Among Chinese opera forms, Yue Opera is considered second only to Peking Opera in popularity throughout the Chinese diaspora. It also has a reputation for being the most demanding. Yet, a group of Chinese-American immigrants, mostly of retirement age, banded together to form a Yue orchestra and opera troupe. It had been decades since many had played their instruments with serious intent, but they still allowed Adam Engel to document their rehearsals and preparations leading up to their grand debut in the short documentary, The Hua Mei Orchestra (trailer here), which screens during the first ever Kew Gardens Festival of Cinema.
In some ways, Engel’s film is also a love letter to Flushing, Queens, a majority-Asian neighborhood that is fast eclipsing Chinatown as the epicenter of the New York Chinese-American immigrant community. It is there where many orchestra members live and where they rehearse in the senior center owned by their benefactor.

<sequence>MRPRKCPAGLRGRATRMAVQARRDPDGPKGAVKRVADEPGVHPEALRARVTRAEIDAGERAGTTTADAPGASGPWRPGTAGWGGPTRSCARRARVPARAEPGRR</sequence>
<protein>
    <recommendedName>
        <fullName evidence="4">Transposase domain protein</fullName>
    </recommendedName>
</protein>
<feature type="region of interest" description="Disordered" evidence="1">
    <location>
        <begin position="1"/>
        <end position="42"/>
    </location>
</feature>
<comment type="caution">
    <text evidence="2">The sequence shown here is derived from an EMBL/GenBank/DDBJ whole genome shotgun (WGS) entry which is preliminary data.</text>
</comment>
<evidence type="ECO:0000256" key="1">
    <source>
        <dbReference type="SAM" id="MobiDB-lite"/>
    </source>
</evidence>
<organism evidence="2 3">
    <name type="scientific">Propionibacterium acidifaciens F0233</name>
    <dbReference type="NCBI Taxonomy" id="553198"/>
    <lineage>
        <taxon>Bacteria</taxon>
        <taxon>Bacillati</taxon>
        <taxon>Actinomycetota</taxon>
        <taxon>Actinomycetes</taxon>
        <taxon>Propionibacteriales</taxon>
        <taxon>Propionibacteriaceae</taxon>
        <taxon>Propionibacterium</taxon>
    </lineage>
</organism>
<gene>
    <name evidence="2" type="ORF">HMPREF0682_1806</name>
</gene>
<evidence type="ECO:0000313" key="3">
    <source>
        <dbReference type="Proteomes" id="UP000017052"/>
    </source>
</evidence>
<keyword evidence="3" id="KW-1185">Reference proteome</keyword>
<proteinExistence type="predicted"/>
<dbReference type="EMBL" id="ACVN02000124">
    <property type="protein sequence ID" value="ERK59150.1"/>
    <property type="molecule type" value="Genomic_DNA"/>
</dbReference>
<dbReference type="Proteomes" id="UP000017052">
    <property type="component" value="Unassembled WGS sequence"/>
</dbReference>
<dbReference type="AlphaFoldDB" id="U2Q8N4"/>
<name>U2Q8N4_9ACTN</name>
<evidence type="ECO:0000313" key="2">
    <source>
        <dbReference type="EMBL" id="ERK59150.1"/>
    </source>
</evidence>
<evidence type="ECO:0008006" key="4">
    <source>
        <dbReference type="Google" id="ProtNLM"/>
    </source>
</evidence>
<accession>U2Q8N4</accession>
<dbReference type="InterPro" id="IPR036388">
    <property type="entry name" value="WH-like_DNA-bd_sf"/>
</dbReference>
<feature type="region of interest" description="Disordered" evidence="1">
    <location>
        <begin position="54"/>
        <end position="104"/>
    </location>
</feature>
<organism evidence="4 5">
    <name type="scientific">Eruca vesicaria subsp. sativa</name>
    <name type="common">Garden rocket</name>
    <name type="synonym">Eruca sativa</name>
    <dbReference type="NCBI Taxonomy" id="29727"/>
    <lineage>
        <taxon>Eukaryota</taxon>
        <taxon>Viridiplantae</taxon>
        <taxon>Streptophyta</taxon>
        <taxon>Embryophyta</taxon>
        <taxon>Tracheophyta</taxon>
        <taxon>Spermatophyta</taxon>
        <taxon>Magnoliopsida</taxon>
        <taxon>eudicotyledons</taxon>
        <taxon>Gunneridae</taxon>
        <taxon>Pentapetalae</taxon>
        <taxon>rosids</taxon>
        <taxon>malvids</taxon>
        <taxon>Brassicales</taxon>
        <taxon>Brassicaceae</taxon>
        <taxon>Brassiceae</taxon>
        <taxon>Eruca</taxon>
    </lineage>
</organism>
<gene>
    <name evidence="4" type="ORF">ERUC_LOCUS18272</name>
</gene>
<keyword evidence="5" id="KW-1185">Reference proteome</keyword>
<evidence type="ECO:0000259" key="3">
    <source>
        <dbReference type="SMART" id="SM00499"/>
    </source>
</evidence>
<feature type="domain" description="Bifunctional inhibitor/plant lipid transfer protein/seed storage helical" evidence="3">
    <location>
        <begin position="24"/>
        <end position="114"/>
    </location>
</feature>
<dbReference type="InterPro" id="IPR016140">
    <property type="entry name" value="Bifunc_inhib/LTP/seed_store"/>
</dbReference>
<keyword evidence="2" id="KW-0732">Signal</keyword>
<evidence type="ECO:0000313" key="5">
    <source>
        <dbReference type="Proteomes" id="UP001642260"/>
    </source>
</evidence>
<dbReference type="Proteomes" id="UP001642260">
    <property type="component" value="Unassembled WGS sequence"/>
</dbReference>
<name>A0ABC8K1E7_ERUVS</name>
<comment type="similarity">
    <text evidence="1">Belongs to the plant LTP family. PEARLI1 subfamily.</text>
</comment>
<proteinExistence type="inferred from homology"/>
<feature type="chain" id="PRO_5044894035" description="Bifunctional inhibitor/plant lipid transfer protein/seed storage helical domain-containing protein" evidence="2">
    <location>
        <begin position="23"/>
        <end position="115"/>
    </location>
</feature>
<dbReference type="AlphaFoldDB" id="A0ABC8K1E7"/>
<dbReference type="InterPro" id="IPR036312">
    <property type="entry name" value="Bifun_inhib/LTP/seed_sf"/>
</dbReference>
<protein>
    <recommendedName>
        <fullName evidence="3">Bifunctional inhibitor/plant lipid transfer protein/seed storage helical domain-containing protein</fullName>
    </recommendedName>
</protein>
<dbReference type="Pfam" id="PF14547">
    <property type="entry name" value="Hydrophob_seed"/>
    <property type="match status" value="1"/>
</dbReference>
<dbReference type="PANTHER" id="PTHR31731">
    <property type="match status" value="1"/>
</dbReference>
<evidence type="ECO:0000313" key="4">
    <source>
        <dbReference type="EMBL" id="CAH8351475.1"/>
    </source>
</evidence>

However, those rehearsals appear perilously close to breaking down entirely in the film’s opening scenes. Eventually, a professional Yue conductor is recruited to firmly instill a sense of order (and consistent rhythms and tempos). Yet, tensions remain. In contrast, the opera performers seem to be better prepared.
Not to be spoilery, but you can rest assured, the music will stay true to those who honor it, no matter how much time they stayed away. Often, it was hardly a voluntary decision. Many members of the Hua Mei were persecuted during the Cultural Revolution or the post-Tiananmen crackdown. Frankly, we wish Engel had more time to let them tell their stories.